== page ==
and warn the financial intermediaries when those risks have increased.
Every Wall Street veteran out there knows that mortgage-backed
securities, exotic derivatives and risky trading were not so much the
cause of the financial crisis, as many people believe, but the result of
two major underlying problems.
The first was the Federal Reserve's policy of keeping interest rates
extraordinarily low to help the U.S. recover from the technology-stock
debacle at the start of the decade. The second was the huge build-up of
financial reserves in China and other Asian countries, which created an
enormous appetite for debt-related securities. Together, these factors
caused a drop in lending standards and fed a housing bubble in the U.S.
and some other countries. When the bubble collapsed, debt-related
securities plummeted in value, sparking the credit crisis.
There has been a tremendous focus on the private sector and what the
private sector did wrong in terms of taking excessive risk. However, if
the basic cause of the crisis was the real estate bubble and central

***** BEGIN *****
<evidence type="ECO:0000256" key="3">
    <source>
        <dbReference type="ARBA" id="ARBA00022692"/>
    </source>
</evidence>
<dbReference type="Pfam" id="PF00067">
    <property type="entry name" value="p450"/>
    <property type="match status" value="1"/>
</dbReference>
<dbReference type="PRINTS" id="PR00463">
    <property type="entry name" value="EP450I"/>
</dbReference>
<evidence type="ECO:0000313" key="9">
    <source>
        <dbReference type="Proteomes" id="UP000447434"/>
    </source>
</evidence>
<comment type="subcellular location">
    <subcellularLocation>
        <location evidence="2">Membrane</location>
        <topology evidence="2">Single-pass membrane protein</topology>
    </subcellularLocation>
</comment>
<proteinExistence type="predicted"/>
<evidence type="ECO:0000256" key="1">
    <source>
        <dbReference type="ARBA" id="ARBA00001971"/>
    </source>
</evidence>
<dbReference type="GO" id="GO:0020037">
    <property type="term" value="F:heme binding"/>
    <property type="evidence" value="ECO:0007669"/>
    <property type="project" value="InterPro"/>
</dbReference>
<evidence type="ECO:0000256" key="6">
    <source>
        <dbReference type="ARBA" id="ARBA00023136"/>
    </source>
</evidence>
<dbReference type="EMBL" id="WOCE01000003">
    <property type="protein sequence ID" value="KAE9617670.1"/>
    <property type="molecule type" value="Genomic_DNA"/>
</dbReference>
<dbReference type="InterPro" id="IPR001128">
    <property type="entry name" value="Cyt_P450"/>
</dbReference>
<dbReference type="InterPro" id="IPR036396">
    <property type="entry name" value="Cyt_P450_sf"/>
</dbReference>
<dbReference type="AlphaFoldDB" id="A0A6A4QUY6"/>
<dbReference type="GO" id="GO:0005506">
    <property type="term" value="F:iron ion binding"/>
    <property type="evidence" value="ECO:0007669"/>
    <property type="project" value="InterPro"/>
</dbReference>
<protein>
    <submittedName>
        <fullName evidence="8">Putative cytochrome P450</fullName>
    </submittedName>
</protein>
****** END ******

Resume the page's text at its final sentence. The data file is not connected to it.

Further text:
banks played a role in creating that, it is really the public sector
that took the main risks. Part of the problem is the tradition of
independence at the Federal Reserve, which allowed Alan Greenspan, the
Fed chairman at the time, to dominate rate-setting decisions. I believe
it is desirable to have a better system of checks and balances to
restrain risk taking in the public sector.
One possible reform would modify the Federal Reserve's function to
place greater emphasis on the need to maintain financial stability.
Currently, the Fed's chief emphasis is on maintaining a balance between
inflation and economic growth. Why not also creating a "Financial
Stability Board" with a staff and resources independent of the Fed and